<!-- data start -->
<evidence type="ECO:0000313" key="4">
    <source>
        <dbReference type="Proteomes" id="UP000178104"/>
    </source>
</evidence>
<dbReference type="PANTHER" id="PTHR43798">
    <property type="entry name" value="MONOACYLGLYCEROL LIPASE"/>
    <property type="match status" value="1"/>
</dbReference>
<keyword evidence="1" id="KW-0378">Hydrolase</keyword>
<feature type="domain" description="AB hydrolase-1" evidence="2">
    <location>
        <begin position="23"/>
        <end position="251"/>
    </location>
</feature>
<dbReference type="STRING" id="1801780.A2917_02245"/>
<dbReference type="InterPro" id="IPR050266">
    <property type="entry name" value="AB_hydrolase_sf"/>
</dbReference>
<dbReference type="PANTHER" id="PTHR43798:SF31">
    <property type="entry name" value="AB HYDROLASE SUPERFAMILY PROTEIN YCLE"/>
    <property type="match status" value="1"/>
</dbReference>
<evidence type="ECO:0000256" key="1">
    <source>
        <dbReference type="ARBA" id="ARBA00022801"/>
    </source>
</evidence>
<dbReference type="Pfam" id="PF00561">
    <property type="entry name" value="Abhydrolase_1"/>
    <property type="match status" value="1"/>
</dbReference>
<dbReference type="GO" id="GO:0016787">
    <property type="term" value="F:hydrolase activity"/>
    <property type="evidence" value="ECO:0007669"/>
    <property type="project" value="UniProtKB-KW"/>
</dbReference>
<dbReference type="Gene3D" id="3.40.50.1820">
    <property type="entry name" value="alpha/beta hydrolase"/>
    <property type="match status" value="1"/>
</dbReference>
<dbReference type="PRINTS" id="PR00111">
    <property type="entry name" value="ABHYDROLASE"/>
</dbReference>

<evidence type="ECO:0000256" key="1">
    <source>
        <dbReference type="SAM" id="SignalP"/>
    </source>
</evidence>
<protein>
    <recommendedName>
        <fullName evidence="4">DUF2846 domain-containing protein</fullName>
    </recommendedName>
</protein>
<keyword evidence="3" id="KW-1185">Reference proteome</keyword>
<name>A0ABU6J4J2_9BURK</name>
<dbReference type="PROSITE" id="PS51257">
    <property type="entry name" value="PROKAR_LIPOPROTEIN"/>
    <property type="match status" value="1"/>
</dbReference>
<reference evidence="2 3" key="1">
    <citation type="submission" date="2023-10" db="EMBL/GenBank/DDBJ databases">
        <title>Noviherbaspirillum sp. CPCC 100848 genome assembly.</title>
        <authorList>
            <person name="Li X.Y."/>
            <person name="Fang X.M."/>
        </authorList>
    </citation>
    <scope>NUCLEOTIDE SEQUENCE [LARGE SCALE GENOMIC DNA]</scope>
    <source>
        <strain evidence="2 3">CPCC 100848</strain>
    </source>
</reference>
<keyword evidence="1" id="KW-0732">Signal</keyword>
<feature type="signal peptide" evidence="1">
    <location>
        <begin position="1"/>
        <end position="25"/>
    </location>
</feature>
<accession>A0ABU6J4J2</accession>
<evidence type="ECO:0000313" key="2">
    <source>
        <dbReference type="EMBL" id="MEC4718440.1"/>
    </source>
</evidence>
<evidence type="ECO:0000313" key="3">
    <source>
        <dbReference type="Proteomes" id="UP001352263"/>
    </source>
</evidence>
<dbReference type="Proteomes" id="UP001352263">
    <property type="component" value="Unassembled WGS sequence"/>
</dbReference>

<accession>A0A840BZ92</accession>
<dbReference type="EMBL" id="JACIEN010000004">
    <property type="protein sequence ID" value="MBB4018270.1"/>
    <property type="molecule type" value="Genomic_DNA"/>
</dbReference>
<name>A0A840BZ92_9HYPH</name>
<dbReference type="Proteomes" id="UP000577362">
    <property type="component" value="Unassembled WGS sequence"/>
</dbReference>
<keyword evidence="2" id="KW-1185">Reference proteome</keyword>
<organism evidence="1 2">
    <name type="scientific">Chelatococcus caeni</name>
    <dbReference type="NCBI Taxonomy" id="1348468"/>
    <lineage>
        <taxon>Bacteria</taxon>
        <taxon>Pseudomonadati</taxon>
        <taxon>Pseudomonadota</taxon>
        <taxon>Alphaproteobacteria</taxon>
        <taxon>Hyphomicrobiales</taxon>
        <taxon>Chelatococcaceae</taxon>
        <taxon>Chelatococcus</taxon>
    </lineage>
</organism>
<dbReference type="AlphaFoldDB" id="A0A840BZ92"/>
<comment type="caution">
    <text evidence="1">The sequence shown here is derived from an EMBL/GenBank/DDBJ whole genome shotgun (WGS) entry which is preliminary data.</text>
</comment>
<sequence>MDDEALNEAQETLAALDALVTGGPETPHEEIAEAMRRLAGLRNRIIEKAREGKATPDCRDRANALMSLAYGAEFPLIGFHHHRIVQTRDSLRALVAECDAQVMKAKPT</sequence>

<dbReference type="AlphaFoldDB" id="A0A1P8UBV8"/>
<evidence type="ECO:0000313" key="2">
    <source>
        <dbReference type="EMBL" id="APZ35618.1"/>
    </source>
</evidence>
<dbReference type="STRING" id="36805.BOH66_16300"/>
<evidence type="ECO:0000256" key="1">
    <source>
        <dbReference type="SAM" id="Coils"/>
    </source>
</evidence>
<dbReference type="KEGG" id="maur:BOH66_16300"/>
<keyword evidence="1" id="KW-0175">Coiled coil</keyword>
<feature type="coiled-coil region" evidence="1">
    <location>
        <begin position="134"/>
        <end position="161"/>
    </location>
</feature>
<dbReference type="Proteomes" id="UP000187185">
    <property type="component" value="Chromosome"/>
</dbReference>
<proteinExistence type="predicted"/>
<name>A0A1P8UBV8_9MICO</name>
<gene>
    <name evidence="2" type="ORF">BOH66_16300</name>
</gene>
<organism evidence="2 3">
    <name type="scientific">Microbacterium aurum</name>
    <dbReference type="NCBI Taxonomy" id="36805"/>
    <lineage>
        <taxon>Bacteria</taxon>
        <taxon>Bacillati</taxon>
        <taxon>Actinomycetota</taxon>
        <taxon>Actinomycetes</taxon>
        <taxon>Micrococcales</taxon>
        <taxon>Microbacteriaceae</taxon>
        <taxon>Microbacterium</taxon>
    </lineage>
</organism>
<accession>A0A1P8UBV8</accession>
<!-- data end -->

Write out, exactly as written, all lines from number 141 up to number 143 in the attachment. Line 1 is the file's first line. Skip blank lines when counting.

        <end position="161"/>
    </location>
</feature>